Magazine article The New Yorker

Victory Lap

Magazine article The New Yorker

Victory Lap

Article excerpt

VICTORY LAP

--Michael Schulman

The filmmaker Nicole Holofcener pulled up to the corner of Eighty-second and Broadway, where, seconds earlier, Tony Kushner had been walking his dog. Holofcener, who lives in Los Angeles, was in town in connection with her new film, "Enough Said," a love-after-divorce comedy starring Julia Louis-Dreyfus and James Gandolfini, and wanted to visit her old neighborhood. "The doorman that was here when I was growing up has died," she said, approaching a canopied building, where she lived until she was eight. "He used to call me Nicolasa, and he'd go like this"--she knocked her companion gently on the head--" 'Nicolasa linda. Coo-coo!' Which, I guess, means 'pretty Nicole,' or something like that."

What was his name? "Shit," Holofcener said, and poked her head inside the lobby. "I'm blanking on my favorite doorman's name," she told the doorman on duty. "He passed away."

"Jos(c)?" the guy said.

"Jos(c)," she repeated wistfully. "So sweet."

"He was an individual, that's for sure," the doorman said, hedging.

"Really? Was he crazy?"

"Well, he was an old-timer. Things went his way."

"O.K., yeah," she said. "Didn't make a lot of friends here." So much for that.

Outside, Holofcener, a nonchalant fifty-three-year-old in a ponytail and transition lenses, catalogued the places that were no longer there: the twenty-five-cent pizza parlor (now Laytner's Linen & Home), the candy store where she got hooked on apricot Fruit Roll-Ups (wine shop). "This was Woolworth's," she said, in front of Designer Shoe Warehouse. "I got my parakeet at Woolworth's. Then, after it died, I got another parakeet. And my goldfish. I stole from Woolworth's." She pointed across the street, to the Apthorp building. "I met my first pervert on that corner."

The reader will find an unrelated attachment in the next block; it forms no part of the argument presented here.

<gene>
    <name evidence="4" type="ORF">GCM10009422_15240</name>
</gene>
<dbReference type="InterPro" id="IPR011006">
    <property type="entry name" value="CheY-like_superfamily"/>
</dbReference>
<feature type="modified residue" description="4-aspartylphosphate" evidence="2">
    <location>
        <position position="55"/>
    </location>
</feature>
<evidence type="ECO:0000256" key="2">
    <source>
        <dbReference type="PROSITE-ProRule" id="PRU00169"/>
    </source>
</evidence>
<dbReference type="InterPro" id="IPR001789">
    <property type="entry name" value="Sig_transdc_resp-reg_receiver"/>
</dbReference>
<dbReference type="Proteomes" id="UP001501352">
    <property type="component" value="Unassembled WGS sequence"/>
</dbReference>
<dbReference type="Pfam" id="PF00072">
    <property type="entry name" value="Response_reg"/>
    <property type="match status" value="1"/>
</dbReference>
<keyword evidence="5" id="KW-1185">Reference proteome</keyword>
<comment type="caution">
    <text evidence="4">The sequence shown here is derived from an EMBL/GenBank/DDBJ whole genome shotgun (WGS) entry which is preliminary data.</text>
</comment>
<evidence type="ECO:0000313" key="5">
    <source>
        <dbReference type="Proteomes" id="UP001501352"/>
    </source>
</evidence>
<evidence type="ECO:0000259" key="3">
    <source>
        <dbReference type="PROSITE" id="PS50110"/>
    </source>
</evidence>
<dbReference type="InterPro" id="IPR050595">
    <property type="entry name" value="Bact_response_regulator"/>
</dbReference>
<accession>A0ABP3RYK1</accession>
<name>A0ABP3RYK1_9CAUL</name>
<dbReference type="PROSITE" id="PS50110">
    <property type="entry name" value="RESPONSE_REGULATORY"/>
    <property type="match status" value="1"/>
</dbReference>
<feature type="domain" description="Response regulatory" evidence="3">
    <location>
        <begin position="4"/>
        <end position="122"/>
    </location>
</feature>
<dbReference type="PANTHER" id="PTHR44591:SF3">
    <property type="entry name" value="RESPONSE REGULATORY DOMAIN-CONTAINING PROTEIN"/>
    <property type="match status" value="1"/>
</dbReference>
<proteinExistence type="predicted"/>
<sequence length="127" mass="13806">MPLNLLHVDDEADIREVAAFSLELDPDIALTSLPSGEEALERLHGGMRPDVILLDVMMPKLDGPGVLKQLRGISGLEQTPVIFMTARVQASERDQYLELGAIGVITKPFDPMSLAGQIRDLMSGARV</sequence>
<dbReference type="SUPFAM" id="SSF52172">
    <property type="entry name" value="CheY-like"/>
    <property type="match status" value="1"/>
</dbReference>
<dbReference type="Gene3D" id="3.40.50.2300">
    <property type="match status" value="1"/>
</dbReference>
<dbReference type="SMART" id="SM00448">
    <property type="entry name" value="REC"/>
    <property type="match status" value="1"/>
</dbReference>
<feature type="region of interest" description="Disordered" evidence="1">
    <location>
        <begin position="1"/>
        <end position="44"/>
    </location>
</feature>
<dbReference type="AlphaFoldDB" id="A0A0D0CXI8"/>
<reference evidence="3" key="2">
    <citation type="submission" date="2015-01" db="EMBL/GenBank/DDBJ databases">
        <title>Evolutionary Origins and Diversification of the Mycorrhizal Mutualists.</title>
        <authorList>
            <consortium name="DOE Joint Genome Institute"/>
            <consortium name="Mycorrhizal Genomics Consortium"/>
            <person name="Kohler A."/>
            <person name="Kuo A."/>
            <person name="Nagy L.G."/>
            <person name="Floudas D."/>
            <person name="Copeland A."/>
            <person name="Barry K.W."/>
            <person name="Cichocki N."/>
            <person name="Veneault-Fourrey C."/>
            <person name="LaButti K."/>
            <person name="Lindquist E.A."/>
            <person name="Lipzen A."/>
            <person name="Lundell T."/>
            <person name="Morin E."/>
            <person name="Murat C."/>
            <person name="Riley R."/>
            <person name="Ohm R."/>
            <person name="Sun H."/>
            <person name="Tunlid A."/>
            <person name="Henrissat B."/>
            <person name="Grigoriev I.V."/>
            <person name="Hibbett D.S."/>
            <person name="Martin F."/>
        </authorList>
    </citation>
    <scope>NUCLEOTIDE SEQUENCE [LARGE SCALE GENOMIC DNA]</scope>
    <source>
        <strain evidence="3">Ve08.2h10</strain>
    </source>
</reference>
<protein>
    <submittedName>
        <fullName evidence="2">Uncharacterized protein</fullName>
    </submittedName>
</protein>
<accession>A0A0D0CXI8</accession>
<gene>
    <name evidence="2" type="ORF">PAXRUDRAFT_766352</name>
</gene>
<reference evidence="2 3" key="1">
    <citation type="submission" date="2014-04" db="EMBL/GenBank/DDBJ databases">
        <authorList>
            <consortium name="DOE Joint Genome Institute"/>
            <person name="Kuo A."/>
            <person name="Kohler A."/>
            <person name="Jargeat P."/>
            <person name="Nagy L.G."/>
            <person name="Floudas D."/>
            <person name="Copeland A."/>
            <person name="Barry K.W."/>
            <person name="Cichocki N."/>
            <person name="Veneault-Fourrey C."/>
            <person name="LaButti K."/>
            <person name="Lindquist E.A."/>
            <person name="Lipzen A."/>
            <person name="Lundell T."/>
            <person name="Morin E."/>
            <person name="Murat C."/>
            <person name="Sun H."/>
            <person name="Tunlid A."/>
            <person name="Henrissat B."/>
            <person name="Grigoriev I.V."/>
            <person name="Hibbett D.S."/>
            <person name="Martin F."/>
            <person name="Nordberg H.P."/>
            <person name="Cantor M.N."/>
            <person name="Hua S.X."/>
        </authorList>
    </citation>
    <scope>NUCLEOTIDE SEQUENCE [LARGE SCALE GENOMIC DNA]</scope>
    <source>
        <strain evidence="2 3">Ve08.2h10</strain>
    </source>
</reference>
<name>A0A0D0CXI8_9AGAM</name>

Holofcener's parents divorced when she was a year old, and when her mother remarried, in 1968, Holofcener moved to Seventy-ninth and Riverside. Her stepfather was Charles Joffe, Woody Allen's manager and longtime producer. She made her film d(c)but at the age of eight, as an extra in "Take the Money and Run." "Everyone was wearing suede then," she recalled. "I have a picture of my stepdad in, like, a three-piece suede suit, my mom in a suede miniskirt, a suede cowboy hat." The wrap party doubled as her mother and stepfather's wedding party. …

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